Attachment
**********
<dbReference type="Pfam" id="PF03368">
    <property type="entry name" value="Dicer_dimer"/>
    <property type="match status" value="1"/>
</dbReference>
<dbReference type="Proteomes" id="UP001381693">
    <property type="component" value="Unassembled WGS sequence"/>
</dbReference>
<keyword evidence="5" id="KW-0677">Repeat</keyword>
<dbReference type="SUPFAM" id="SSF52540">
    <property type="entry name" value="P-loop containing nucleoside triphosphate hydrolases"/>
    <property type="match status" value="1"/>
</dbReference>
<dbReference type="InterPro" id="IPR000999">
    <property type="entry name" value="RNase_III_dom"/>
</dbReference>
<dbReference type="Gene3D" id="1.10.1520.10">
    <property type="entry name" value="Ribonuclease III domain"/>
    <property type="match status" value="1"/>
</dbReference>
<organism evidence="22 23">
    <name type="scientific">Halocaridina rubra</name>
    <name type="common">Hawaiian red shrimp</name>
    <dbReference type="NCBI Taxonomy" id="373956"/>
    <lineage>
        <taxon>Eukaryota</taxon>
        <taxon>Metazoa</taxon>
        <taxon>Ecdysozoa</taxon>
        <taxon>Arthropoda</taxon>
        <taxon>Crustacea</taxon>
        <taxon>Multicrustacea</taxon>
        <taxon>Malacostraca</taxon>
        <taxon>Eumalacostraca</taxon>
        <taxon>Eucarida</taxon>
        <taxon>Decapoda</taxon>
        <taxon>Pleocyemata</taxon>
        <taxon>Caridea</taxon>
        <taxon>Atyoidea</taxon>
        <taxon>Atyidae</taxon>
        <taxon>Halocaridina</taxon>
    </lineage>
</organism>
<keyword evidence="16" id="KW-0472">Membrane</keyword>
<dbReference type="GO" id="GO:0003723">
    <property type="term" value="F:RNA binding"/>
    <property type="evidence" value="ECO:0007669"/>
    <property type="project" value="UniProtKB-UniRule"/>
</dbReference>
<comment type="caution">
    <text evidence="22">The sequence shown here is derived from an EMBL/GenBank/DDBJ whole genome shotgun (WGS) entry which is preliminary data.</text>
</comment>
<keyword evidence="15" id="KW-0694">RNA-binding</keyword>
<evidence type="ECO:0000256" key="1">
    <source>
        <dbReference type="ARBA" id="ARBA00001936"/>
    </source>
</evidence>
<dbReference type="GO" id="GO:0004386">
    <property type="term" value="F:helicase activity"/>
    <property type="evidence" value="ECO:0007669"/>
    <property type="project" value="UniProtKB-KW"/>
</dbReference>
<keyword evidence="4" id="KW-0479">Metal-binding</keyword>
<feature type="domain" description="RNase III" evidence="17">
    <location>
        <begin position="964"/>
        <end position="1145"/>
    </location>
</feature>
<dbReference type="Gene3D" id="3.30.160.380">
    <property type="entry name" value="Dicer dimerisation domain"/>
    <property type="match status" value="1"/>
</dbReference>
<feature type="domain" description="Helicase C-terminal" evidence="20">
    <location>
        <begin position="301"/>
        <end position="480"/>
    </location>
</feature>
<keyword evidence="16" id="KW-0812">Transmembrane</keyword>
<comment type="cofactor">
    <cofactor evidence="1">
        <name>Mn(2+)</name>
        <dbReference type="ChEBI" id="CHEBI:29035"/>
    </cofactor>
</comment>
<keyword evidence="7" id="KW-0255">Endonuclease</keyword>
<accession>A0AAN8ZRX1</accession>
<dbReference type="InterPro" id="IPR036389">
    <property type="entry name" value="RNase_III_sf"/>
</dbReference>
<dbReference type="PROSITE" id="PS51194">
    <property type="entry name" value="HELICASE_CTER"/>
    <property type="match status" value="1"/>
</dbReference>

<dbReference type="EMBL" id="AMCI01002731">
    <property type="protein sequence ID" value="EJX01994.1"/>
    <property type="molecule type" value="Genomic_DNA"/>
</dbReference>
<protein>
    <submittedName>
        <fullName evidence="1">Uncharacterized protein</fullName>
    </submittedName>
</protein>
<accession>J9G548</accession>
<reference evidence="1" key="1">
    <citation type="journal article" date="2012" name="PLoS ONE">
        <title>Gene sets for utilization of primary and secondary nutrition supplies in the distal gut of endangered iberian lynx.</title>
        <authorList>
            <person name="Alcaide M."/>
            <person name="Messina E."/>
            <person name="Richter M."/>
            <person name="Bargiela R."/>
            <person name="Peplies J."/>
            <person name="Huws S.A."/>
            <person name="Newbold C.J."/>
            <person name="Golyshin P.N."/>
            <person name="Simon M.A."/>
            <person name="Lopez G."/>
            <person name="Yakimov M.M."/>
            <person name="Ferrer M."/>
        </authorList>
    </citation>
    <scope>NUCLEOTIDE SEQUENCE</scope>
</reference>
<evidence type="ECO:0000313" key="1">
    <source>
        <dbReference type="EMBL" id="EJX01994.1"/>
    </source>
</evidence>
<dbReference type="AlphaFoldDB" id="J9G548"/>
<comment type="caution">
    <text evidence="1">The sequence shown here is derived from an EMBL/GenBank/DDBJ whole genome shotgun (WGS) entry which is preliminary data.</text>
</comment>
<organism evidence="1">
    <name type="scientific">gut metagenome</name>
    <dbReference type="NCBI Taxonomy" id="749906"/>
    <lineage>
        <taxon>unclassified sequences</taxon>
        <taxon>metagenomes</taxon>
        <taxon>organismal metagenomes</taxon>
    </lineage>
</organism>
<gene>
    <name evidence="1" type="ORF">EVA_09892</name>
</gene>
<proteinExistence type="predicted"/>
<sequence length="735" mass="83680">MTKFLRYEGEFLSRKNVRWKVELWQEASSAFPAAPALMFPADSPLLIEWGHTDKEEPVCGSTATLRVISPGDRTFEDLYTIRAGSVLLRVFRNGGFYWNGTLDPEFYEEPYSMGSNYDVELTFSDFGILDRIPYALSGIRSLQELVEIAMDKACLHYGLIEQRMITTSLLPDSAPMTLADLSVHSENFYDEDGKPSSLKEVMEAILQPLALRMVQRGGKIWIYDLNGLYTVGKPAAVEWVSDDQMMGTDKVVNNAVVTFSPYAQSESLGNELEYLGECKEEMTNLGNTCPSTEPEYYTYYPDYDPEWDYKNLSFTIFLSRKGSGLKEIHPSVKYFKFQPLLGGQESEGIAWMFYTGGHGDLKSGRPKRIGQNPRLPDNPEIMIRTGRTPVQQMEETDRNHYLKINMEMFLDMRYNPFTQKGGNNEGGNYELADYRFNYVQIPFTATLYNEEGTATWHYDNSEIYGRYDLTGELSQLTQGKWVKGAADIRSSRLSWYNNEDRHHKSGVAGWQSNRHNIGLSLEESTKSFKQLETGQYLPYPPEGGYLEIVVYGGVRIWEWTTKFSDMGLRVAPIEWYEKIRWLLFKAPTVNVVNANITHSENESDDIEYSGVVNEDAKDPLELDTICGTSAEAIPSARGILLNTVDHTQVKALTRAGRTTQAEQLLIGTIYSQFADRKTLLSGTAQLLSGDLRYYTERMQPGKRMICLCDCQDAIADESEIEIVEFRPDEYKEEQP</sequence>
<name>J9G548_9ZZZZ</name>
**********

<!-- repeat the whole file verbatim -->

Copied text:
<dbReference type="Pfam" id="PF03368">
    <property type="entry name" value="Dicer_dimer"/>
    <property type="match status" value="1"/>
</dbReference>
<dbReference type="Proteomes" id="UP001381693">
    <property type="component" value="Unassembled WGS sequence"/>
</dbReference>
<keyword evidence="5" id="KW-0677">Repeat</keyword>
<dbReference type="SUPFAM" id="SSF52540">
    <property type="entry name" value="P-loop containing nucleoside triphosphate hydrolases"/>
    <property type="match status" value="1"/>
</dbReference>
<dbReference type="InterPro" id="IPR000999">
    <property type="entry name" value="RNase_III_dom"/>
</dbReference>
<dbReference type="Gene3D" id="1.10.1520.10">
    <property type="entry name" value="Ribonuclease III domain"/>
    <property type="match status" value="1"/>
</dbReference>
<organism evidence="22 23">
    <name type="scientific">Halocaridina rubra</name>
    <name type="common">Hawaiian red shrimp</name>
    <dbReference type="NCBI Taxonomy" id="373956"/>
    <lineage>
        <taxon>Eukaryota</taxon>
        <taxon>Metazoa</taxon>
        <taxon>Ecdysozoa</taxon>
        <taxon>Arthropoda</taxon>
        <taxon>Crustacea</taxon>
        <taxon>Multicrustacea</taxon>
        <taxon>Malacostraca</taxon>
        <taxon>Eumalacostraca</taxon>
        <taxon>Eucarida</taxon>
        <taxon>Decapoda</taxon>
        <taxon>Pleocyemata</taxon>
        <taxon>Caridea</taxon>
        <taxon>Atyoidea</taxon>
        <taxon>Atyidae</taxon>
        <taxon>Halocaridina</taxon>
    </lineage>
</organism>
<keyword evidence="16" id="KW-0472">Membrane</keyword>
<dbReference type="GO" id="GO:0003723">
    <property type="term" value="F:RNA binding"/>
    <property type="evidence" value="ECO:0007669"/>
    <property type="project" value="UniProtKB-UniRule"/>
</dbReference>
<comment type="caution">
    <text evidence="22">The sequence shown here is derived from an EMBL/GenBank/DDBJ whole genome shotgun (WGS) entry which is preliminary data.</text>
</comment>
<keyword evidence="15" id="KW-0694">RNA-binding</keyword>
<evidence type="ECO:0000256" key="1">
    <source>
        <dbReference type="ARBA" id="ARBA00001936"/>
    </source>
</evidence>
<dbReference type="GO" id="GO:0004386">
    <property type="term" value="F:helicase activity"/>
    <property type="evidence" value="ECO:0007669"/>
    <property type="project" value="UniProtKB-KW"/>
</dbReference>
<keyword evidence="4" id="KW-0479">Metal-binding</keyword>
<feature type="domain" description="RNase III" evidence="17">
    <location>
        <begin position="964"/>
        <end position="1145"/>
    </location>
</feature>
<dbReference type="Gene3D" id="3.30.160.380">
    <property type="entry name" value="Dicer dimerisation domain"/>
    <property type="match status" value="1"/>
</dbReference>
<feature type="domain" description="Helicase C-terminal" evidence="20">
    <location>
        <begin position="301"/>
        <end position="480"/>
    </location>
</feature>
<keyword evidence="16" id="KW-0812">Transmembrane</keyword>
<comment type="cofactor">
    <cofactor evidence="1">
        <name>Mn(2+)</name>
        <dbReference type="ChEBI" id="CHEBI:29035"/>
    </cofactor>
</comment>
<keyword evidence="7" id="KW-0255">Endonuclease</keyword>
<accession>A0AAN8ZRX1</accession>
<dbReference type="InterPro" id="IPR036389">
    <property type="entry name" value="RNase_III_sf"/>
</dbReference>
<dbReference type="PROSITE" id="PS51194">
    <property type="entry name" value="HELICASE_CTER"/>
    <property type="match status" value="1"/>
</dbReference>

<dbReference type="EMBL" id="AMCI01002731">
    <property type="protein sequence ID" value="EJX01994.1"/>
    <property type="molecule type" value="Genomic_DNA"/>
</dbReference>
<protein>
    <submittedName>
        <fullName evidence="1">Uncharacterized protein</fullName>
    </submittedName>
</protein>
<accession>J9G548</accession>
<reference evidence="1" key="1">
    <citation type="journal article" date="2012" name="PLoS ONE">
        <title>Gene sets for utilization of primary and secondary nutrition supplies in the distal gut of endangered iberian lynx.</title>
        <authorList>
            <person name="Alcaide M."/>
            <person name="Messina E."/>
            <person name="Richter M."/>
            <person name="Bargiela R."/>
            <person name="Peplies J."/>
            <person name="Huws S.A."/>
            <person name="Newbold C.J."/>
            <person name="Golyshin P.N."/>
            <person name="Simon M.A."/>
            <person name="Lopez G."/>
            <person name="Yakimov M.M."/>
            <person name="Ferrer M."/>
        </authorList>
    </citation>
    <scope>NUCLEOTIDE SEQUENCE</scope>
</reference>
<evidence type="ECO:0000313" key="1">
    <source>
        <dbReference type="EMBL" id="EJX01994.1"/>
    </source>
</evidence>
<dbReference type="AlphaFoldDB" id="J9G548"/>
<comment type="caution">
    <text evidence="1">The sequence shown here is derived from an EMBL/GenBank/DDBJ whole genome shotgun (WGS) entry which is preliminary data.</text>
</comment>
<organism evidence="1">
    <name type="scientific">gut metagenome</name>
    <dbReference type="NCBI Taxonomy" id="749906"/>
    <lineage>
        <taxon>unclassified sequences</taxon>
        <taxon>metagenomes</taxon>
        <taxon>organismal metagenomes</taxon>
    </lineage>
</organism>
<gene>
    <name evidence="1" type="ORF">EVA_09892</name>
</gene>
<proteinExistence type="predicted"/>
<sequence length="735" mass="83680">MTKFLRYEGEFLSRKNVRWKVELWQEASSAFPAAPALMFPADSPLLIEWGHTDKEEPVCGSTATLRVISPGDRTFEDLYTIRAGSVLLRVFRNGGFYWNGTLDPEFYEEPYSMGSNYDVELTFSDFGILDRIPYALSGIRSLQELVEIAMDKACLHYGLIEQRMITTSLLPDSAPMTLADLSVHSENFYDEDGKPSSLKEVMEAILQPLALRMVQRGGKIWIYDLNGLYTVGKPAAVEWVSDDQMMGTDKVVNNAVVTFSPYAQSESLGNELEYLGECKEEMTNLGNTCPSTEPEYYTYYPDYDPEWDYKNLSFTIFLSRKGSGLKEIHPSVKYFKFQPLLGGQESEGIAWMFYTGGHGDLKSGRPKRIGQNPRLPDNPEIMIRTGRTPVQQMEETDRNHYLKINMEMFLDMRYNPFTQKGGNNEGGNYELADYRFNYVQIPFTATLYNEEGTATWHYDNSEIYGRYDLTGELSQLTQGKWVKGAADIRSSRLSWYNNEDRHHKSGVAGWQSNRHNIGLSLEESTKSFKQLETGQYLPYPPEGGYLEIVVYGGVRIWEWTTKFSDMGLRVAPIEWYEKIRWLLFKAPTVNVVNANITHSENESDDIEYSGVVNEDAKDPLELDTICGTSAEAIPSARGILLNTVDHTQVKALTRAGRTTQAEQLLIGTIYSQFADRKTLLSGTAQLLSGDLRYYTERMQPGKRMICLCDCQDAIADESEIEIVEFRPDEYKEEQP</sequence>
<name>J9G548_9ZZZZ</name>